When ‘do no harm’ hurts

David Keen writes: It’s increasingly clear that humanitarian assistance to rebel-held areas of Syria is being impeded by a fear — shared by the United States, the European Commission and many nongovernmental organizations — that food, medicine and other supplies might fall into the hands of terrorists.

“The underlying principle for all of us is the humanitarian imperative,” Johannes Luchner of the European Community Humanitarian Office said recently, commenting on aid to Syria, “but what we need is reasonable assurance that the goods go where they need to go because otherwise you could be doing harm. When we don’t get it, we don’t finance.”

The fear that aid will fall into the wrong hands — exemplified by a widely circulated photo appearing to show Syrian jihadists standing inside a tent bearing the logo “U.S.A.I.D.” — is understandable. But the insistence that aid should “do no harm,” which has become something of a mantra in the humanitarian community, too often obscures the fact that conflicts are also fueled by the lack of assistance.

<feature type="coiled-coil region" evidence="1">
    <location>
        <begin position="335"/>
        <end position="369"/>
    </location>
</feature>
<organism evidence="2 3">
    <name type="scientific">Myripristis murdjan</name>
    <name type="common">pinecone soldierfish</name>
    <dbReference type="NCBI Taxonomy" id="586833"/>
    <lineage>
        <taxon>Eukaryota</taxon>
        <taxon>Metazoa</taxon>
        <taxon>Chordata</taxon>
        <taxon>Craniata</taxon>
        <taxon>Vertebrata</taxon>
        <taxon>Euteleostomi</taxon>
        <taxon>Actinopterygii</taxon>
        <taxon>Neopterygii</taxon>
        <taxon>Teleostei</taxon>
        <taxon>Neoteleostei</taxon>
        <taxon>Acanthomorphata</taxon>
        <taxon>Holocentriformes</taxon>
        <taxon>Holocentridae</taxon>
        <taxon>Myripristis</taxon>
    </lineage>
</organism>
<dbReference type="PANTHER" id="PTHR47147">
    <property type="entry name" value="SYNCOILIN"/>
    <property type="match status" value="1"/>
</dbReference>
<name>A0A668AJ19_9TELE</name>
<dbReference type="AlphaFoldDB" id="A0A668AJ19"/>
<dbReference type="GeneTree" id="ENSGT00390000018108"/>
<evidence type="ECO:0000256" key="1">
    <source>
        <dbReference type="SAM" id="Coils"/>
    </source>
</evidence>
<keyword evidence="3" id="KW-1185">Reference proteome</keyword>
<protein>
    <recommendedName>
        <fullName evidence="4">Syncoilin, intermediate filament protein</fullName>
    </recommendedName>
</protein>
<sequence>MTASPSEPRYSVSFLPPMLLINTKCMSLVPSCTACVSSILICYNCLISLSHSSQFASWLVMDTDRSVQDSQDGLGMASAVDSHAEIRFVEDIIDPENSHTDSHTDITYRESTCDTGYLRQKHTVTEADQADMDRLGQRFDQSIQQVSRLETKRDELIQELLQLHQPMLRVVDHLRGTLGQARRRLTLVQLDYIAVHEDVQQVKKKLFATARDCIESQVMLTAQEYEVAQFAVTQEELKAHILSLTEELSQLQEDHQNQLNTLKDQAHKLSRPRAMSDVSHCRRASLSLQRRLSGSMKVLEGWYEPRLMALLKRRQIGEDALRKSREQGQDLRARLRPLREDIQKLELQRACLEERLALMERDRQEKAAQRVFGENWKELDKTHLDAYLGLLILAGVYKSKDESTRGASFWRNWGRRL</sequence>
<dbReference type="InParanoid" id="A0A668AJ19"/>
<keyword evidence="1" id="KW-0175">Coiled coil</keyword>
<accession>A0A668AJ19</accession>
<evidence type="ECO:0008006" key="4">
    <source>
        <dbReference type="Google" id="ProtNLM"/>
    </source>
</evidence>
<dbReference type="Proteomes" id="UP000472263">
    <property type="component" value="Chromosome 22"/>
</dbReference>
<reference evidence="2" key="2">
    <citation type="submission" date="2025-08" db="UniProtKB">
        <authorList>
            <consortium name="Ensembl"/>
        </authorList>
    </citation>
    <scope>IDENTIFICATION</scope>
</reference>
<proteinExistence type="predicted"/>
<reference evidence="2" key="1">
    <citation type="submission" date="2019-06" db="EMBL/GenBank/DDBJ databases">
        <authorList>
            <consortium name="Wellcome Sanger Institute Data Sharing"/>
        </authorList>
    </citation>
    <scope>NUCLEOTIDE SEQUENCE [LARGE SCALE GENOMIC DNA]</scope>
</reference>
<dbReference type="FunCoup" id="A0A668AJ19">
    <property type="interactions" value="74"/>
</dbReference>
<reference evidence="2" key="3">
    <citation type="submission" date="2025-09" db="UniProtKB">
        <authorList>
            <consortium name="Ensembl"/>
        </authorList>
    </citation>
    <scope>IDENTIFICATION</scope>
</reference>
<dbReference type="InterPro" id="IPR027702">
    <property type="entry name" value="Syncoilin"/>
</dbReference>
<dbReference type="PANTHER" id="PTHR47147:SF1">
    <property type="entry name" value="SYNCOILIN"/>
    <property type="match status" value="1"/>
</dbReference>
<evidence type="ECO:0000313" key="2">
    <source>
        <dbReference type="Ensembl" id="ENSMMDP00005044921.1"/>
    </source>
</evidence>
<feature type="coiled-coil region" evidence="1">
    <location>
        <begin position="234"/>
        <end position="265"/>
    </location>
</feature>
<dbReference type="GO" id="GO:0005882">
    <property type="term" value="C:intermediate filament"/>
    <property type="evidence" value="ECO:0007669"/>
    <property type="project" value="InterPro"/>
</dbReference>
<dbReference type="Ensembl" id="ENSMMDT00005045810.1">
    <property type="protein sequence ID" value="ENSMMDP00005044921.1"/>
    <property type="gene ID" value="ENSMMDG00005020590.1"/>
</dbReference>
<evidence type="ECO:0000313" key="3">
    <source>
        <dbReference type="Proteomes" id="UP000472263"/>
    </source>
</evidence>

This is now the case in Syria. With Western assistance falling far short of needs, a great many Syrians feel deserted, and many are turning to militias (including jihadist groups) that can sometimes offer them a measure of relief — and of hope. The “do no harm” principle is leading to harmful results.

Of course, “do no harm” can be an insightful refrain. In the 1980s, when governments in Sudan and Ethiopia used famine as a tool of counterinsurgency, “do no harm” encouraged a heightened awareness of the possibility that aid can be used for hurting as well as helping. At the extreme, as I discovered while doing fieldwork in Sudan at the time, the government in Khartoum used humanitarian aid to depopulate rebel-held areas of the country, by limiting its distribution to the edge of those areas and effectively starving the interior.

But “do no harm” is today being enforced more in relation to rebels than in relation to governments. All too often, as in Syria, the fear of inadvertently aiding terrorists is actually bolstering repressive regimes. [Continue reading…]

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